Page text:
Analyst Report: Let the battle for the smart thermostat begin


The often-ignored and hardly ever programmed, humble thermostat is morphing into a unique and undercover gateway into the smart home — that is, the dream of the fully connected house where all the objects can talk to one another and be controlled remotely. In 2012 there will be a growing number of companies across sectors — from device makers to analytics firms to utilities to telcos — that are now suddenly looking at the networked, digital thermostat as an important way to connect with consumers.

Why 2012? After the growth of home Wi-Fi networks, consumers are just now becoming more comfortable with the idea of the connected home, and they are starting to use the mobile phone as the remote to manage connected devices like TVs, audio systems, cars and eventually appliances and thermostats. There are projected to be 50 billion connected devices by the year 2020.

Just like every other home device, the future thermostat will have a network connection — it will use wireless or wired chips from Wi-Fi to ZigBee to Z-Wave to cellular to sensors — and will use smart software to talk to the other devices in the home. The next-gen smart thermostat will be able to communicate with a mobile phone, a utility meter, a home heating and cooling system, a Wi-Fi router, a smart appliance, and any other connected device that would provide value for the consumer.

Thermostats in particular also offer the added benefit of being able to save a consumer significant money on an energy bill — as much as 30 to 50 percent in some cases. That’s a valuable proposition in difficult economic times. In addition, utilities are in the process of upgrading their power grids this year, and that includes finding devices to use to connect with home owners. The thermostat fits that bill pretty well.

However, there are a lot of motivations behind these varying types of companies that are interested in the connected thermostat, and not all the things that are driving them are clear and in sync with the other sectors. In addition, there are still a lot of barriers to consumers adopting smart thermostats, including the basic fact that the thermostat is just so boring compared to a sexier gadget like an iPad. Sigh.

Here are the players and what you need to know about working with them. I am focusing specifically on residential homes and not thermostats for commercial and industrial buildings.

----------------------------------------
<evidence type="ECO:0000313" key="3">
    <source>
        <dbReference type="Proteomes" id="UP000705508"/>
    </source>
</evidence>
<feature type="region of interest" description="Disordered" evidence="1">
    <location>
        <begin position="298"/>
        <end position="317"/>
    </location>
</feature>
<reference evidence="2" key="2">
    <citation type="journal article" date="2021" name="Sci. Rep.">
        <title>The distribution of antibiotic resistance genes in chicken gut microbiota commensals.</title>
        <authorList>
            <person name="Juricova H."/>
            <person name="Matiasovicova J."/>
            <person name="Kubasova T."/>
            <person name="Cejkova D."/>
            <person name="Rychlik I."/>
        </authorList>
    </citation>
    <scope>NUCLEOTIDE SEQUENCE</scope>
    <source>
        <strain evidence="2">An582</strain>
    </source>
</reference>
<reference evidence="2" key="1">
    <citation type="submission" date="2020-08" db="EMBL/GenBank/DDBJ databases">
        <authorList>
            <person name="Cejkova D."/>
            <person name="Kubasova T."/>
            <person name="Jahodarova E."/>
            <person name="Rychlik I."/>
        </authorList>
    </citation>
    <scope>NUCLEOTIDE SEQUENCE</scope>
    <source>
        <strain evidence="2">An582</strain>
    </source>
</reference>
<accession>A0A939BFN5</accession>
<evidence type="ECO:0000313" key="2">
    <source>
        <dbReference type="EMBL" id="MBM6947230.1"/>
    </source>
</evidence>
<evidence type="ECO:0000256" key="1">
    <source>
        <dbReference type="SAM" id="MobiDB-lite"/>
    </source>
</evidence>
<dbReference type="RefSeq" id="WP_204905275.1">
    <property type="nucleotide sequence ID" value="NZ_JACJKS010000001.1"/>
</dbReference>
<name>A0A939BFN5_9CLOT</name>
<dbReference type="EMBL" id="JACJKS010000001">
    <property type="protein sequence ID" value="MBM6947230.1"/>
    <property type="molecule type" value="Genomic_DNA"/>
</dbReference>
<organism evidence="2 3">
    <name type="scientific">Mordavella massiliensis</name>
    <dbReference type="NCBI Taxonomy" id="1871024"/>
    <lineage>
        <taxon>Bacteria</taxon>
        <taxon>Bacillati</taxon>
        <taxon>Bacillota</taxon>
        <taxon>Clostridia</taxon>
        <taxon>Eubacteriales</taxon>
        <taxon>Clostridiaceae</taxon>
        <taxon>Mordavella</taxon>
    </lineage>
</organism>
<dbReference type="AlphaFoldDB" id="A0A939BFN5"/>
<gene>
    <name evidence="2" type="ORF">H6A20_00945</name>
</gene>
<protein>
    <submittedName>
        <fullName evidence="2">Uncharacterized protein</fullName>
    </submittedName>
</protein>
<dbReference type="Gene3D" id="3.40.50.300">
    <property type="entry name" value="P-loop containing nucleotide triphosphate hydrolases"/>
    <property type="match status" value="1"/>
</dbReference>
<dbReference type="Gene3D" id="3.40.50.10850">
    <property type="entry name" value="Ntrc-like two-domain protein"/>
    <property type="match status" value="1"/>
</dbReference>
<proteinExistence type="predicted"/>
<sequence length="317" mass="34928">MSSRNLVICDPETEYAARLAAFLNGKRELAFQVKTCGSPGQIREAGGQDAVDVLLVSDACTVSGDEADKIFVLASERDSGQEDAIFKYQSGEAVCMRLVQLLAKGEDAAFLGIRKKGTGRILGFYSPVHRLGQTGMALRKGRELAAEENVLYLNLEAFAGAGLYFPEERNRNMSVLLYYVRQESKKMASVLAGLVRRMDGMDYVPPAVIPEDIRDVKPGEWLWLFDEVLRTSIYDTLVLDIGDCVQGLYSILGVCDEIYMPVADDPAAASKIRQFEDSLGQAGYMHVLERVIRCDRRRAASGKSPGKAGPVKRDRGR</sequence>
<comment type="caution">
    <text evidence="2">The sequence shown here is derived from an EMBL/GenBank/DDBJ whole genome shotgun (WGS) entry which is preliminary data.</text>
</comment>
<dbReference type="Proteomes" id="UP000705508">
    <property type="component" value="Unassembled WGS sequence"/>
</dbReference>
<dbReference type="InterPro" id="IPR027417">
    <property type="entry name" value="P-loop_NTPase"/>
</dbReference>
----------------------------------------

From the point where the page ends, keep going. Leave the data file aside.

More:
Smart thermostat makers. We can divide the types of thermostats into two camps: the bare bones and cheap connected thermostats — where connectivity is the selling point and analytics are done in the cloud — and the smart thermostats that are coveted, high-end devices.

The traditional thermostat makers like Honeywell and Johnson Controls are mostly of the mindset that the thermostat should be as cheap as possible, as they know home builders, utilities and consumers aren’t willing to pay too much for a thermostat. These old-school companies already launched connectivity in thermostats years ago.

But more recently these giants are also looking to partner with some of the newer startups that make the smart software that can manage connected thermostats and deliver energy-efficiency services like those from EnergyHub, EcoFactor, Opower and Tendril. These startups get the scale and access from the big hardware players, and the big hardware giants can benefit from the innovation around behavior analytics and cloud services. Opower and Honeywell have developed an Opower-powered thermostat that is now available.

On the flip side of these partnerships is the high-end, cool smart thermostat that has all of the smarts baked into it. Yep, it’s more expensive, but the idea is that it will be coveted enough to convince the consumer to actually go out and buy it. That’s the plan for Silicon Valley startup Nest, which created enough demand for its $250 learning thermostat that it has been sold out for months.

The Nest thermostat was created by the designer of the iPod and iPhone at Apple, Tony Fadell. Apple’s strategy has long been to make the phone or music player so supremely designed that it becomes a sort of cult object, with fanboys singing its praises. Nest is looking to do the same thing for the thermostat, and it spent years and a lot of money on the design as well as the analytics.

The service providers. Both cable companies and phone companies have been discussing for years how they want to get into the connected home and the smart energy home. This year some of these projects are actually now commercially available nationwide.

About three months ago Verizon quietly launched its smart home products nationwide; the products enable customers to lock and unlock doors and windows, watch home video cameras remotely, and manage thermostats and lighting. This is the service Verizon launched in trials in New Jersey about a year ago.